Potential Is Key for Cubs, NL Central Rotations
As temperatures warm ever so slowly throughout the country, the time for pitchers and catchers to report to the warm climates of Arizona and Florida is almost upon us.
With that in mind, a look at the Cubs pitching staff, and a comparison to their NL Central foes, seems in order.
We always, especially in the offseason, feel good about the arms we have taking the mound—more so than those other teams that we look down upon year-round.
A closer look does show quite a bit of promise, although questions and worries do lurk.
We've known for a while now that the stuff of Carlos Zambrano's is second to none—but then so is his propensity for melting down in the midst of any given moment.
Ryan Dempster was a huge surprise, going 17-6 with a paltry ERA of 2.96 and a robust 206.2 innings pitched and 187 strike-outs.
Ted Lilly had as quiet of a 17-9 record as you'll come across, and Rich Harden was spot on in his starts, going 5-1 with a 1.77 ERA and 89 Ks in just 71 innings.
Gone is Jason Marquis. Though he was an innings eater, most fans will view his departure as an addition by subtraction. Getting a veteran bullpen arm like Luis Vizcaino out of the deal is potential icing on the cake.
Then again, potential is one of the most cursed words that can come back to bite you. Let's face it, potential is a descriptor that comes up a lot when analyzing the Cubs staff for this upcoming season—starting and bullpen alike.
Harden has the potential to be lights out, as we evidenced—but his health history is always a question.
Zambrano's stuff is obviously unquestioned—then again, so is his emotional make-up.
Dempster wasn't really as much a surprise, in that he was a solid starter before arm troubles pushed him to the bullpen. Getting his arm back to where it was, he took the next step. He should be solid, if not strong, again.
Lilly keeps piling up the respectable numbers for a No. 2 or No. 3 starter. But who rounds out the rotation?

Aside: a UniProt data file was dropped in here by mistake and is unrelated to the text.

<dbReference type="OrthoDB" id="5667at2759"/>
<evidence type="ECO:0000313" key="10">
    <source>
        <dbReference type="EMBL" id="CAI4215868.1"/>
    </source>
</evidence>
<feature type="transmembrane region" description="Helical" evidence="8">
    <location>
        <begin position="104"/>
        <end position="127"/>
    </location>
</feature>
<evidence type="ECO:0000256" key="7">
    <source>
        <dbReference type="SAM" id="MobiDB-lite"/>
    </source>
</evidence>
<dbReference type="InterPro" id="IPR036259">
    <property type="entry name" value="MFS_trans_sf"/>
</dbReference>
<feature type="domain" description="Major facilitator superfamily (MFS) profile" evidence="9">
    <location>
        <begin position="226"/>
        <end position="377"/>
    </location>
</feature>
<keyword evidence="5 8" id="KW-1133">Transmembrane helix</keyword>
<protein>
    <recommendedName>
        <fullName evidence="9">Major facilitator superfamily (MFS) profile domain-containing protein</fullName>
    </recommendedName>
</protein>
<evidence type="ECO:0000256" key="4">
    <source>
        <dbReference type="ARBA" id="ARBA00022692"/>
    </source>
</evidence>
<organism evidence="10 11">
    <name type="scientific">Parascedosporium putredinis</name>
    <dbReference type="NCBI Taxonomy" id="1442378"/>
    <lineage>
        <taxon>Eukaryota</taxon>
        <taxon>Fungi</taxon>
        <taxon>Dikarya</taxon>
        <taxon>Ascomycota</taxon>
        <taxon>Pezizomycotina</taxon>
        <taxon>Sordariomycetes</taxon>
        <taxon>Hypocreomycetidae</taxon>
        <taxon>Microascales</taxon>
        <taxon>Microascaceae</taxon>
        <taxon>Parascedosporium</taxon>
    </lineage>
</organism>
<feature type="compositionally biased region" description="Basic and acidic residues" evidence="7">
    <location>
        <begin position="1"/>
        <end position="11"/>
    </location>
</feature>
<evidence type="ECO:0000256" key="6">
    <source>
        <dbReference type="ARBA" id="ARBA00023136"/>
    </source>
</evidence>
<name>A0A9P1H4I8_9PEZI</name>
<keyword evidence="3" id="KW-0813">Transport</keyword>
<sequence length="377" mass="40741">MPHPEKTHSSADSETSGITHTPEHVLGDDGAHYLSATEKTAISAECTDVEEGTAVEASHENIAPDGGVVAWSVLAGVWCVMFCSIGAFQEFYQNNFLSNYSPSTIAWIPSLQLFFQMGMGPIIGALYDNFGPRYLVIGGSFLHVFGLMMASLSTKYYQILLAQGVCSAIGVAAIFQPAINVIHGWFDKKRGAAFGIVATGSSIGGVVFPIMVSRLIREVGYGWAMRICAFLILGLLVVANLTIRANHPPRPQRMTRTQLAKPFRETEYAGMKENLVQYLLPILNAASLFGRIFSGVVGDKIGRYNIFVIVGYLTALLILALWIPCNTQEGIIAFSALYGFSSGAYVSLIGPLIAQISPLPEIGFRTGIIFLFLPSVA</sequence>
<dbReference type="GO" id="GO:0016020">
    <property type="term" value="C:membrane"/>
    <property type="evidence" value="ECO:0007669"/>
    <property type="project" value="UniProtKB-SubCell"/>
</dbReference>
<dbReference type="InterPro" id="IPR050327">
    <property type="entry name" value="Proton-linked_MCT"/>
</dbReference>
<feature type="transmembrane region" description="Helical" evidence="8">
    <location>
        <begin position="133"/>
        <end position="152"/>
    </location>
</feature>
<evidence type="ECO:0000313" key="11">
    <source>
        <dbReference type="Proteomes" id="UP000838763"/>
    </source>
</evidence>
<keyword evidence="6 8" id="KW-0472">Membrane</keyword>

A few offseason trades and signings have brought in an arm or two, likeAaron Heilman, that could vie for the slot. Some familiar faces who keep shuttling back and forth between Iowa and the North Side, such as Kevin Hart and Angel Guzman, will also compete for the fifth spot
The bet is that lefty Sean Marshall will secure the position, balancing out the rotation with another lefty.
In the bullpen, there are plenty of quality arms, but as many questions, with that word, "potential," popping up again.
Kerry Wood was let go, so the closer's spot will be most likely handed to Carol Marmol.
Like Zambrano, he has electric stuff, and, unlike Big Z, he seems to keep things under control.
But the step to the ninth inning is never a sure thing—what worked in the eighth might not carry over. The pressure gets amped up a ton from one inning to the next, will his level of concentration and intensity?
Names that may be thrown into the mix for closer will be Kevin Gregg, acquired from Florida, and Jeff Samardzija, who showed a nice, live arm in middle relief last season.
Odds are, the layout will be Samardzija in the seventh, Gregg in the eighth and Marmol in the ninth, with Vizcaino mixed in there somewhere.
Samardzija is likely being groomed as a future starter, but it doesn't seem this will be the year to debut him there.
There is a potential problem brewing, however. With Marshall in the rotation, it leaves Neil Cotts as the only lefty in the pen.
Looking around the Central, the Cubs closest competitors last year, Milwaukee, saw their top-heavy staff decimated in the offseason with both CC Sabathia and Ben Sheets heading out of town. The only notable, or recognizable, addition to the staff was the signing of closer Trevor Hoffman, already a few years past his prime.
St. Louis also has plenty of " potential," with the injury-prone Chris Carpenter being asked to be a key ingredient to a decent-to-strong starting staff that includes Kyle Lohse, Adam Wainwright, Joel Piniero, and former Cub Todd Wellemeyer.
Houston standout Roy Oswalt is back and will be, as usual, a dependable ace. Brandon Backe and all three starters following him, are, at best, No. 3 starters on a playoff team. Their closer, Jose Valverde, with his 44 saves and 83 Ks in 72 innings, gives them a very nice staff ace and closer combination. Houston is also taking a flyer on Mike Hampton, who never really has recovered from his days in Colorado.
Cincinnati actually may have one of the top rotations in the division, with Bronson Arroyo and the young, impressive arms of Edinson Volquez and Johnny Cueto backed up by Aaron Harang and Micah Owings.
Pittsburgh, at least, can savor their Super Bowl win all summer. While the likes of Paul Maholm, Ian Snell, Zach Duke and Tom Gorzelanny might be solid, middle-to-end of rotation guys for a good team, you're not scaring too many front-runners with them as your entire staff.
From an ERA standpoint, the Cubs, Cardinals and Reds have the best pitching in the division. And while there are many bits of potential and questions to be answered for the Chicago staff, there seems to be just as many with their challengers for the divison title.
What is the duplicate article?
Why is this article offensive?
Where is this article plagiarized from?
Why is this article poorly edited?